I believe the “Don’t ask, don’t tell” law is nondiscriminatory because anyone can serve in the military who obeys the law.  Some believe it will be easier to get more soldiers by changing the “Don’t ask, don’t tell” law, but I think that there will be fewer people to recruit if homosexual behavior becomes popular enough, in part because of the reduced birth rate.

I believe homosexual behavior is not at its core a question of how we are made, because people have told me that they have been saved from homosexual behavior by faith in Christ.  I have never known anyone whose gender or skin color was changed by faith in Christ!

The Bible mentions this as well in the passage “Or do you not know that the unrighteous will not inherit the kingdom of God?  Do not be deceived; neither fornicators, nor idolaters, nor adulterers, nor effeminate [by perversion], nor homosexuals, nor thieves, nor the covetous, nor drunkards, nor revilers, nor swindlers, will inherit the kingdom of God.  Such were some of you; but you were washed, but you were sanctified, but you were justified in the name of the Lord Jesus Christ and in the Spirit of our God.” (The Bible, I Corinthians 6:9-11)

The testimony of many people who have been delivered from homosexual behavior in modern times and how they were delivered can be found, for example, at

http://www.exodus-international.org/testimonials_left_HomoSexuality.shtml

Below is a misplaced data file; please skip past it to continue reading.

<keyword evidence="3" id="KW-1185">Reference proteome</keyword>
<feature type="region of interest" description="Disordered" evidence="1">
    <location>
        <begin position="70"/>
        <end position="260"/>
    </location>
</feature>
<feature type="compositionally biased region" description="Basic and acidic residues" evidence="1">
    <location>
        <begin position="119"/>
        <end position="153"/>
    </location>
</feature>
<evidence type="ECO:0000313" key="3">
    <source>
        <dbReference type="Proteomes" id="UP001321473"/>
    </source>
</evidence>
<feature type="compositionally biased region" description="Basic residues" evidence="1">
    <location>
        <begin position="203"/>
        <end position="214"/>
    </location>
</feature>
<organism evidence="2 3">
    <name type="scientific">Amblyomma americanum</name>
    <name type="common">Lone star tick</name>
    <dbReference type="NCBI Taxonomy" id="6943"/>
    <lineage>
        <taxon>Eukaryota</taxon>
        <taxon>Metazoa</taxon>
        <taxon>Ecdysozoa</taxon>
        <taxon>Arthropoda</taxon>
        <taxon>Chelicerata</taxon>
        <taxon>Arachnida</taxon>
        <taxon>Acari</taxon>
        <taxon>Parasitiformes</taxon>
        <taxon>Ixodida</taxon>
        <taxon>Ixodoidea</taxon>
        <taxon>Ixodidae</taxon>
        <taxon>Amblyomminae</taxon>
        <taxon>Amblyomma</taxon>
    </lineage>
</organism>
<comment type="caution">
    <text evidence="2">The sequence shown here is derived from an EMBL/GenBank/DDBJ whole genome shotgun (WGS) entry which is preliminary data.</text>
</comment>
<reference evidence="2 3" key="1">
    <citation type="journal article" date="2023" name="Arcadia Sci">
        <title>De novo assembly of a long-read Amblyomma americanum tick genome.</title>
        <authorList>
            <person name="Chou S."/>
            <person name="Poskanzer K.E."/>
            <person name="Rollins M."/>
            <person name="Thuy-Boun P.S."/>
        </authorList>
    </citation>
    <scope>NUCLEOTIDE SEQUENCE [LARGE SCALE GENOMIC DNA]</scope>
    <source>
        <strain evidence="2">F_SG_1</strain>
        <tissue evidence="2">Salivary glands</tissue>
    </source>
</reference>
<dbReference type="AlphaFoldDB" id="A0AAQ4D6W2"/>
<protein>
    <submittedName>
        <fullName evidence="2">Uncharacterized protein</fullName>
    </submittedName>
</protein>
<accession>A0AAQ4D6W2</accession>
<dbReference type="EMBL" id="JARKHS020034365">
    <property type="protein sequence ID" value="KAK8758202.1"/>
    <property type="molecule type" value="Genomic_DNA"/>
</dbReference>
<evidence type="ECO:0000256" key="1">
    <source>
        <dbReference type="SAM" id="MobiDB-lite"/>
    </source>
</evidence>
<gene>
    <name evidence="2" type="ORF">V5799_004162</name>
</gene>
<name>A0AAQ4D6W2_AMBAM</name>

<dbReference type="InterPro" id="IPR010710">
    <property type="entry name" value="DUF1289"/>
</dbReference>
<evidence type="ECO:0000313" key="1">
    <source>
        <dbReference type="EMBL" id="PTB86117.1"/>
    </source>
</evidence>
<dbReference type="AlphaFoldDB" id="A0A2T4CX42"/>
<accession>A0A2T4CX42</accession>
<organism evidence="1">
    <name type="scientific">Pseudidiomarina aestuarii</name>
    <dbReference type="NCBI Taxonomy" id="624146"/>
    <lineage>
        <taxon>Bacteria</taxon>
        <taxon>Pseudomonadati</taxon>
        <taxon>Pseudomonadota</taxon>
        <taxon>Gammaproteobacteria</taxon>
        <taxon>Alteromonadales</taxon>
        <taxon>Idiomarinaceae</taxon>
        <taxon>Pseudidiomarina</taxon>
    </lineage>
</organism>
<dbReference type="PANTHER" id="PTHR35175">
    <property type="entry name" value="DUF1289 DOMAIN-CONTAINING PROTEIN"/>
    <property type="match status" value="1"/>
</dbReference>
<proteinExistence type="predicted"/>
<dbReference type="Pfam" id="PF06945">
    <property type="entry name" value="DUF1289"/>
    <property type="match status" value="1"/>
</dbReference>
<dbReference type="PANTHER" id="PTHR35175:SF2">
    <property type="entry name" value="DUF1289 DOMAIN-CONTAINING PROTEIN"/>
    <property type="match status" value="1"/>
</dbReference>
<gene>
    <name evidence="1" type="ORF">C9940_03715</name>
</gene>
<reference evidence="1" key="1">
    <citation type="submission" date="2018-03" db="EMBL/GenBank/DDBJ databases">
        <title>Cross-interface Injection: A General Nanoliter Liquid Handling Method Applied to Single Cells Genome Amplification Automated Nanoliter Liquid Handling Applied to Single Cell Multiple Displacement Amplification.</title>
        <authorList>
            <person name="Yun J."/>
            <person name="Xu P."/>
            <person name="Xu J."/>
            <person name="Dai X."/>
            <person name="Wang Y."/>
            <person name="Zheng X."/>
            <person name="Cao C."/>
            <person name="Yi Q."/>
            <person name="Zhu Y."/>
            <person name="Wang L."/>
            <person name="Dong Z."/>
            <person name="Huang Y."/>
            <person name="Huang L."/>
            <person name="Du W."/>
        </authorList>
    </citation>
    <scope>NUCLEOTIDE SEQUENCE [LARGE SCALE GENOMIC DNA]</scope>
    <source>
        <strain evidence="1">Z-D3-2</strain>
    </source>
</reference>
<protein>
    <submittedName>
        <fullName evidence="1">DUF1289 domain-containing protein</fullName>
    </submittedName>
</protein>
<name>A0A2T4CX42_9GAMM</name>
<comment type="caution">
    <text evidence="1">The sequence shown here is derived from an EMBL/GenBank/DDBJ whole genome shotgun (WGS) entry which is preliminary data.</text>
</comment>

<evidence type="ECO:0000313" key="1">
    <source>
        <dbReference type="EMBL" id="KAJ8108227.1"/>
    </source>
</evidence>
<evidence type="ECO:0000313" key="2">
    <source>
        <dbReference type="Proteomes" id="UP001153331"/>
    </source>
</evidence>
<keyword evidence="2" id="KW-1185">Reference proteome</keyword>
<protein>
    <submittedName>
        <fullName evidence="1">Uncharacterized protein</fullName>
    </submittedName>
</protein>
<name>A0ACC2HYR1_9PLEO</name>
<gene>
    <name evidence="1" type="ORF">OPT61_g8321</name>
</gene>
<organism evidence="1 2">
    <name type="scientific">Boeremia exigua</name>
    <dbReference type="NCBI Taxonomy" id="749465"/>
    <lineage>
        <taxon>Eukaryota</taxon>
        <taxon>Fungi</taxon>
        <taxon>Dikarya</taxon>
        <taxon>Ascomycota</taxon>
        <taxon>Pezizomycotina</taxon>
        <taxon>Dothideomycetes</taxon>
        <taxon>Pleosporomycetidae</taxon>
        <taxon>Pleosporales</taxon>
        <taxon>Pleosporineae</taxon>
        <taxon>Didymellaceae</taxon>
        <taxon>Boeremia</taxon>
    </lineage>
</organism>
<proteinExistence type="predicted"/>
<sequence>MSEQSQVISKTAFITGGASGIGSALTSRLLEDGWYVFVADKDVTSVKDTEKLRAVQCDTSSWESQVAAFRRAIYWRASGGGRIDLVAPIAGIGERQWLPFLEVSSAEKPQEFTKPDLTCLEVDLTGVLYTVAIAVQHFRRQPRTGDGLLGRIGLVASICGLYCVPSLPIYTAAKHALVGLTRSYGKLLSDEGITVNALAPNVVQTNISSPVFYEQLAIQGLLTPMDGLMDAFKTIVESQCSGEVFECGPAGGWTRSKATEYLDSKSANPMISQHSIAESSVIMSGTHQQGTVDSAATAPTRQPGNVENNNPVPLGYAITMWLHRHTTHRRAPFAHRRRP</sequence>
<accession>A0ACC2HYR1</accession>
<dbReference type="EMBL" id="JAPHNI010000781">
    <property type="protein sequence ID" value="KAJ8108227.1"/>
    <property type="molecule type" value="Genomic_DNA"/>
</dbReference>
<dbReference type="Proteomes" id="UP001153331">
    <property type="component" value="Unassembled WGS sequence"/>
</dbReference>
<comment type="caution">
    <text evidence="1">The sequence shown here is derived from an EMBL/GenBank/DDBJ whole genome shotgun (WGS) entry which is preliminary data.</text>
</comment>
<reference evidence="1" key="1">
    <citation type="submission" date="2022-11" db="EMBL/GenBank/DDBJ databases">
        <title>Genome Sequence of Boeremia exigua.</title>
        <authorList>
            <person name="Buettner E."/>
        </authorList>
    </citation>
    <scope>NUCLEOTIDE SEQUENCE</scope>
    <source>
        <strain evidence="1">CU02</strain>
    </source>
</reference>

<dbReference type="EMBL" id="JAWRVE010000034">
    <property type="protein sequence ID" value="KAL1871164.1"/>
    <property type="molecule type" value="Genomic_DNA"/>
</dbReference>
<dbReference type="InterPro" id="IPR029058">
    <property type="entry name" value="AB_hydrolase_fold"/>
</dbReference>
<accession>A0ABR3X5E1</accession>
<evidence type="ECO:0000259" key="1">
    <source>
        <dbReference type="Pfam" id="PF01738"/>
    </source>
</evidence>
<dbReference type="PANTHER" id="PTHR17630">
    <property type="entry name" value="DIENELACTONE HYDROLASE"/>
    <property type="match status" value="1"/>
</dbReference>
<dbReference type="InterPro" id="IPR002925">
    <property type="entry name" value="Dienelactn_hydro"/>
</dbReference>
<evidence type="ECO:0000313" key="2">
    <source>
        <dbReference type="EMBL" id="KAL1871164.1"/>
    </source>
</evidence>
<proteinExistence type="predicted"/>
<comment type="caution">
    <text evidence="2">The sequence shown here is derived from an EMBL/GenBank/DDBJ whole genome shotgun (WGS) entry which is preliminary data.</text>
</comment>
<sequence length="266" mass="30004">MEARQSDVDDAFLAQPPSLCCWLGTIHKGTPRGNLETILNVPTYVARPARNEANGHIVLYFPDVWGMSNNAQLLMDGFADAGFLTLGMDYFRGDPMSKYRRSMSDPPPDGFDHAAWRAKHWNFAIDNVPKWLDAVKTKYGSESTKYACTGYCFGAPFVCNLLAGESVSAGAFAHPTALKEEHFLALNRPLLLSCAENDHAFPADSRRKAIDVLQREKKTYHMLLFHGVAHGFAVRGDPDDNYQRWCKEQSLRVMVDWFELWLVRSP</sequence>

or

http://associate.com/ministry_files/The_Reading_Room/Ministry_to_Homosexuals/ .


Respectfully, a former US Army soldier….

Pacific_NCO on May 27, 2010 at 11.44 pm

I remember seeing him tesitify on the first Congressional Hearing held about two years ago and was so impressed (and still am!) by his courage to come foward as an advocate, and I respect his experience and service so much…even as he was considered a second-class citizen. Thank you, Sir for your continued leadership.

Dino in Washington, D.C. on May 27, 2010 at 06.22 pm

Thank you Major General Coleman.  If only more general officers as well as politicians had your thoughtfulness and integrity. It is very interesting to hear those who weren’t even born in 1948 discount the paralels between the military’s separate but equal and DADT. Here you have someone who was not only around but in the US Armed Forces and directly affected by segreation and says that it is the same issue all around.

Suellen Kildegaard Dickson on May 27, 2010 at 02.37 pm

Sir, you make me proud.